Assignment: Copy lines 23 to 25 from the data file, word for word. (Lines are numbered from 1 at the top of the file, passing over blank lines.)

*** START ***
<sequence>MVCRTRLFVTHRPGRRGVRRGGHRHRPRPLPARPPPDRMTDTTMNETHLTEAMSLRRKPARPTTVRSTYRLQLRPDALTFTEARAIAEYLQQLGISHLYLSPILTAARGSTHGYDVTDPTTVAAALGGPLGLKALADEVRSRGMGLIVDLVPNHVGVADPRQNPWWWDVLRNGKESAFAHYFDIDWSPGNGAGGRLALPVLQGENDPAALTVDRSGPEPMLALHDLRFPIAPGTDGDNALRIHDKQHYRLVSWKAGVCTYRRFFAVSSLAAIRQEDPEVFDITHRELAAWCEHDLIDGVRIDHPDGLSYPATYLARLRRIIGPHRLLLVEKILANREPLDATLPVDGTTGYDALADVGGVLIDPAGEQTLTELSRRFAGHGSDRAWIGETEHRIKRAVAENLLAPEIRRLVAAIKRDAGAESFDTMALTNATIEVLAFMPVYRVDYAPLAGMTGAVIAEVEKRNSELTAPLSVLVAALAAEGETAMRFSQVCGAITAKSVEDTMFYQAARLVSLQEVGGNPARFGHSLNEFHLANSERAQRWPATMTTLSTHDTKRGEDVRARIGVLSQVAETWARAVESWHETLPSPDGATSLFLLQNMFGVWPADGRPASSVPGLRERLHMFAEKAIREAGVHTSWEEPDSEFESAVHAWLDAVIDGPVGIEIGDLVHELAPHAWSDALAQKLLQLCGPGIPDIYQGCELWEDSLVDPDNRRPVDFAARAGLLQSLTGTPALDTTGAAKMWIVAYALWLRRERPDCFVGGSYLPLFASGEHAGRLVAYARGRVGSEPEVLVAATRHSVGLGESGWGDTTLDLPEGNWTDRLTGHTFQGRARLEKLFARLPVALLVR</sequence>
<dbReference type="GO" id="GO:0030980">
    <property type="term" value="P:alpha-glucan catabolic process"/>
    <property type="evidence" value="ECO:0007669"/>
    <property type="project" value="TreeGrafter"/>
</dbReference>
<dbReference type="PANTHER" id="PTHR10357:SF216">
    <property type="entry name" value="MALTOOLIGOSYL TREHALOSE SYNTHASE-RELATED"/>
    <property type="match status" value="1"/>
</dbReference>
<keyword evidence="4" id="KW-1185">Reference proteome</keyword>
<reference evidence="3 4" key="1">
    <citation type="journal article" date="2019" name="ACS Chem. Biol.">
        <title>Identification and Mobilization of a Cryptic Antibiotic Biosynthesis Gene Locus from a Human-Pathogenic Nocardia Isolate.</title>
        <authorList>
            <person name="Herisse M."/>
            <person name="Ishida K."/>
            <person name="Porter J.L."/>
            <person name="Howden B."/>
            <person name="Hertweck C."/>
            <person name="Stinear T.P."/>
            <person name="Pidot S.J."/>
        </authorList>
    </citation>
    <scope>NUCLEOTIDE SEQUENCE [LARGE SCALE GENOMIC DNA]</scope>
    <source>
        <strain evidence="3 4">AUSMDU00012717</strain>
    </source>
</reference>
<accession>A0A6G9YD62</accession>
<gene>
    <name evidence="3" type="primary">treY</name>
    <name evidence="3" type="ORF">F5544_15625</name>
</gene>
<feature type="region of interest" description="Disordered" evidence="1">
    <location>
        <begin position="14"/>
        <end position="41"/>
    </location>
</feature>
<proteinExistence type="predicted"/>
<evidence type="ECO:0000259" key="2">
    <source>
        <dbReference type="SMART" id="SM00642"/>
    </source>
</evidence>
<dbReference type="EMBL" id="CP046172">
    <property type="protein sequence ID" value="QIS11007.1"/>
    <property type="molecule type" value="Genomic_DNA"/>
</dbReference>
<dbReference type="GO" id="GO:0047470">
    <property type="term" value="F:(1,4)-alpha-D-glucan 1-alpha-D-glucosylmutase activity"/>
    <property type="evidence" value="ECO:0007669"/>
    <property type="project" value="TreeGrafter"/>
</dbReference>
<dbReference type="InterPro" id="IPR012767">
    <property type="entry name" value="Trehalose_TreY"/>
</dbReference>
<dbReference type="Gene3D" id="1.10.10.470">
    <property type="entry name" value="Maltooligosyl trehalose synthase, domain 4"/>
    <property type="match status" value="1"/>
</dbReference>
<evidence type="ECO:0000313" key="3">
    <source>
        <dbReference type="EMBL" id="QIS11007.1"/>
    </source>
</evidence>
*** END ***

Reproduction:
        </authorList>
    </citation>
    <scope>NUCLEOTIDE SEQUENCE [LARGE SCALE GENOMIC DNA]</scope>